Earlier in this chapter we asserted that
Emacs can give you capabilities resembling
those of a conventional integrated development environment, only
better. By now you should have enough facts in hand to see how that
can be true. You can run entire development projects from inside
Emacs, driving the low-level mechanics with
a few keystrokes and saving yourself the mental effort and disruption
of constantly switching contexts.
The Emacs-enabled development style
trades away some capabilities of advanced IDEs, like graphical views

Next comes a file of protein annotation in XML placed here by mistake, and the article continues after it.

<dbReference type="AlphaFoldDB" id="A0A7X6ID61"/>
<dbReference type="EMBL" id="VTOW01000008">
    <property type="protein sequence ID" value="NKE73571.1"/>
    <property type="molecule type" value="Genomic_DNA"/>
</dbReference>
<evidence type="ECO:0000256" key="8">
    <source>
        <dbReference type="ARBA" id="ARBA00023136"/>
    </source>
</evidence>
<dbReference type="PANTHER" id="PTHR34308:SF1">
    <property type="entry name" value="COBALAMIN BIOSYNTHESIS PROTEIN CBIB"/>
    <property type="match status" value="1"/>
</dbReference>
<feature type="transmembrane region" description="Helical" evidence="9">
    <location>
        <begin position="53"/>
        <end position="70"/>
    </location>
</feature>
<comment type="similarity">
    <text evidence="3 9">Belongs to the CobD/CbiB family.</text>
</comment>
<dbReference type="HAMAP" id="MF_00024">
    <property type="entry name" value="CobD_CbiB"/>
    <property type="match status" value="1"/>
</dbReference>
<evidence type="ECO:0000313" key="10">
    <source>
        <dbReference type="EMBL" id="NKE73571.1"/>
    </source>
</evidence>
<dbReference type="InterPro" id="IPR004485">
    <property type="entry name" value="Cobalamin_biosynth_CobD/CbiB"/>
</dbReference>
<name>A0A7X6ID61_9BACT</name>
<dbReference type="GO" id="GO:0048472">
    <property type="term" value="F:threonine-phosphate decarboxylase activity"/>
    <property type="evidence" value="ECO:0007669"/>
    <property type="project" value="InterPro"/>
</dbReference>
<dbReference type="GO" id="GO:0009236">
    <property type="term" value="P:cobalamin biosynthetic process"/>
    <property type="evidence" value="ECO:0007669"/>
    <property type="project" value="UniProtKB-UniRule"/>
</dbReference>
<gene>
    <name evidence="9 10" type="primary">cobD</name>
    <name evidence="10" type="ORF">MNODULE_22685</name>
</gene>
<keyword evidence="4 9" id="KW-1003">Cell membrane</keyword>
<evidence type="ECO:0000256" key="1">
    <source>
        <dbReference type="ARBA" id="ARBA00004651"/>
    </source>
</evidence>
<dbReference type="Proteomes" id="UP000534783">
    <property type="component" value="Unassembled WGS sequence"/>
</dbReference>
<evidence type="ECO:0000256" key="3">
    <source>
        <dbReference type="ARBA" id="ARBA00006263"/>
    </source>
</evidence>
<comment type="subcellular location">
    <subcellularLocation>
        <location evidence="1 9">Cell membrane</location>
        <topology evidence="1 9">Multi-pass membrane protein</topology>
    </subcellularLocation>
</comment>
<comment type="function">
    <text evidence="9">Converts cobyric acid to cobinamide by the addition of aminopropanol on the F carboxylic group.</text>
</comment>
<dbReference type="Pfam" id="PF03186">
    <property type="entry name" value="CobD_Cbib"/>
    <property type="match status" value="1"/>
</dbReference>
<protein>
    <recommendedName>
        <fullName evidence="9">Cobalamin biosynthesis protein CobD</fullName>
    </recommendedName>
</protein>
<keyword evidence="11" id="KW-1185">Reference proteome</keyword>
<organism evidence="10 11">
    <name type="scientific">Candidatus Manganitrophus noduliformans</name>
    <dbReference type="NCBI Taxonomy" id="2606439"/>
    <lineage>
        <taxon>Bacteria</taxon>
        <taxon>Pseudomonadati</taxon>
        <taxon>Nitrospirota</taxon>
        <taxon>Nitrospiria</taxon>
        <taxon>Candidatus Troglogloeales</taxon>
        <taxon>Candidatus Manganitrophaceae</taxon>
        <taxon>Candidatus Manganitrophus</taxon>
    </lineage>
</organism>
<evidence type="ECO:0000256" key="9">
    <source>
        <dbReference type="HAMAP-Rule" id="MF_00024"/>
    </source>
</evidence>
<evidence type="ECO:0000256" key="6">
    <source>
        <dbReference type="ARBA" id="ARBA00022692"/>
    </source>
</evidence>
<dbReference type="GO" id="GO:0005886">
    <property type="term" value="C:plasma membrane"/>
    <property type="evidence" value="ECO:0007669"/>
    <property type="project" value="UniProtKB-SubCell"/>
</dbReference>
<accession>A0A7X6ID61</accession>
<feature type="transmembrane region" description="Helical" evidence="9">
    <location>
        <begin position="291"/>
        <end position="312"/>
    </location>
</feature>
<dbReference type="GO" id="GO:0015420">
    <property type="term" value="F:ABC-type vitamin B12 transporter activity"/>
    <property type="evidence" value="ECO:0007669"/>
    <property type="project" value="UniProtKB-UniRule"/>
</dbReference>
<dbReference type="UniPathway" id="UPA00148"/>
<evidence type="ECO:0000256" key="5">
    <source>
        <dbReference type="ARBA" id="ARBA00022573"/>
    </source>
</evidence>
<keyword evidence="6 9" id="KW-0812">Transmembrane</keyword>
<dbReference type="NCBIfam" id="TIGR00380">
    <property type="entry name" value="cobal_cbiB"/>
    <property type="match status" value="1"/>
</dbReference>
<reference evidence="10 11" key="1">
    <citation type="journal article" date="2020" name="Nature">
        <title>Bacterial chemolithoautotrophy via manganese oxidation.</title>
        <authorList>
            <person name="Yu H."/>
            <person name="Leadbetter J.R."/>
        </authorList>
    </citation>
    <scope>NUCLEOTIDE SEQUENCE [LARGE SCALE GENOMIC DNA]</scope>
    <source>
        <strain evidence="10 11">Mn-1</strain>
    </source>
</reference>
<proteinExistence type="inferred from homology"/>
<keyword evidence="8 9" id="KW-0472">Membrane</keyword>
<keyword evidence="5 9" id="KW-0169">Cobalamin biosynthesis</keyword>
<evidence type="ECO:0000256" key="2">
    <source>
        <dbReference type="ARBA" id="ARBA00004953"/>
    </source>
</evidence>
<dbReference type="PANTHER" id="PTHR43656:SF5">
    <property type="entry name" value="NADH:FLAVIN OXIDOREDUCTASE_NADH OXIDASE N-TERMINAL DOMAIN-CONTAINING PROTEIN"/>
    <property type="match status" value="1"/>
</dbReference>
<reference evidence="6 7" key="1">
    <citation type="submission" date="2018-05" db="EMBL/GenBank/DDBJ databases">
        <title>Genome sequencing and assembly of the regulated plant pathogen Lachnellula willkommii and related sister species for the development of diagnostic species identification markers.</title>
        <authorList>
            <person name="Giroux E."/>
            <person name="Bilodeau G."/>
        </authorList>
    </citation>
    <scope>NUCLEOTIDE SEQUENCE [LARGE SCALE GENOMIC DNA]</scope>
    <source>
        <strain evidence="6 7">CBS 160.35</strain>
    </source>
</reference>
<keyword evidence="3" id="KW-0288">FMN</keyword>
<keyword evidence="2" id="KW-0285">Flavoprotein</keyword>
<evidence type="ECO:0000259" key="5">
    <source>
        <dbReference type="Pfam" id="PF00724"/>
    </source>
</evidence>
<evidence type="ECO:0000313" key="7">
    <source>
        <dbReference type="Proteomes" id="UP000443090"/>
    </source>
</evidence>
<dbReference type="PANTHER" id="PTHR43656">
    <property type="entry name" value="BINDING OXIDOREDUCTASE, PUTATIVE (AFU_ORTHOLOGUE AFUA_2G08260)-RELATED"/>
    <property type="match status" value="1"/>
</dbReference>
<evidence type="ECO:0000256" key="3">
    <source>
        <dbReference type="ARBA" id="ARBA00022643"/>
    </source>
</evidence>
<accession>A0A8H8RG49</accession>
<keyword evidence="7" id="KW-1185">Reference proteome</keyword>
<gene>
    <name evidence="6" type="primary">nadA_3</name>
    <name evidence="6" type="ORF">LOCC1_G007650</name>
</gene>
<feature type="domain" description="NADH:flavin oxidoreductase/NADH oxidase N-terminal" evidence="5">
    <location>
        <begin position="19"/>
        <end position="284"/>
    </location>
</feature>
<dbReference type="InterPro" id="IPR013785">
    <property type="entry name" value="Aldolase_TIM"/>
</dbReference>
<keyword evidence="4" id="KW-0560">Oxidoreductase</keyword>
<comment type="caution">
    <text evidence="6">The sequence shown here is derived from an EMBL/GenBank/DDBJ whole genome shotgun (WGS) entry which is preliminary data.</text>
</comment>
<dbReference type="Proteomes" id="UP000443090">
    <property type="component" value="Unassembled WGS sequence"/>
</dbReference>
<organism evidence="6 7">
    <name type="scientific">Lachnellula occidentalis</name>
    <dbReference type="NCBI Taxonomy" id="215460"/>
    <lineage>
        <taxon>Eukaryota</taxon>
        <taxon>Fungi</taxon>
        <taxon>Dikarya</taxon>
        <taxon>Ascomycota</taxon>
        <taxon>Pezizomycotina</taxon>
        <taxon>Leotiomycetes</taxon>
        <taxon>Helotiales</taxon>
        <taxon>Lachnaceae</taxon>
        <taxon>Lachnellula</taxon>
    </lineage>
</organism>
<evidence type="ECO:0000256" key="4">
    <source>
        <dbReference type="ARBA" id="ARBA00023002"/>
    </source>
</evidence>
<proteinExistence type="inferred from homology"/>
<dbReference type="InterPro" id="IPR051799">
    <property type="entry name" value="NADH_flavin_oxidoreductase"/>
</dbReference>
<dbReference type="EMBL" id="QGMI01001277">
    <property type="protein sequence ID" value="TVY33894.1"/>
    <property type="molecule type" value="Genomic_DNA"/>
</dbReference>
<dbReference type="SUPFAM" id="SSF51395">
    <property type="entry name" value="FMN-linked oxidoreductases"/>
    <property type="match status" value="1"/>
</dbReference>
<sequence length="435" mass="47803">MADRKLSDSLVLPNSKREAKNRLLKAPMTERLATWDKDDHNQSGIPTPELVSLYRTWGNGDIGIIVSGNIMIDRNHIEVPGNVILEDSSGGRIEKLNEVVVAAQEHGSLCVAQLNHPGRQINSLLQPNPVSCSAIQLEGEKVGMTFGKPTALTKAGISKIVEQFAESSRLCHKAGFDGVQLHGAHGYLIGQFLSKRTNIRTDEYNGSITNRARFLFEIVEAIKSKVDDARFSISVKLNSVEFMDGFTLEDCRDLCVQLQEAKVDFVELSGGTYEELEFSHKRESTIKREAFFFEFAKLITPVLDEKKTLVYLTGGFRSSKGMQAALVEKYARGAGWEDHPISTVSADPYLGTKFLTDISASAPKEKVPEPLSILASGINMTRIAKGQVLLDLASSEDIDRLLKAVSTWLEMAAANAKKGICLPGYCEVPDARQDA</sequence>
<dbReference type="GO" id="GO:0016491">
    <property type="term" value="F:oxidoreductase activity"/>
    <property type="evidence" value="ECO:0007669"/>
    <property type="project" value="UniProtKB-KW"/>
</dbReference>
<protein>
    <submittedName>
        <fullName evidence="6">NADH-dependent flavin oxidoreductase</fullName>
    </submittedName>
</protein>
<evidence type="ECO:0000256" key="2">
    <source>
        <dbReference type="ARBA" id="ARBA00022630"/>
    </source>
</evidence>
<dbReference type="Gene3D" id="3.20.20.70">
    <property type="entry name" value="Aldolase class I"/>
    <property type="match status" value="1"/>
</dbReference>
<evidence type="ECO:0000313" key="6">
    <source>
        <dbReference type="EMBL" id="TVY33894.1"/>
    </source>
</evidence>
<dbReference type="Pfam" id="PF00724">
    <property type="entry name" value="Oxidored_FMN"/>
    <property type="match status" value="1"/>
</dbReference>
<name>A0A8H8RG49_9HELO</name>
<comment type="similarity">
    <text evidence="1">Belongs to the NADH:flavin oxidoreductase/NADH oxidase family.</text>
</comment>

of program structure. But those are frills. What
Emacs gives you in return is flexibility
and control. You're not limited by the imagination of the IDE designer:
you can tweak, customize, and add task-related intelligence
using Emacs Lisp. Also, Emacs is better at
supporting mixed-language development than conventional IDEs.
Finally, you're not limited to accepting what one small group of
IDE developers sees fit to support. By keeping an eye on the
open-source community, you can benefit from the work of thousands of your
peers, Emacs-using developers facing
challenges much like yours. This is much more effective — and
much more fun.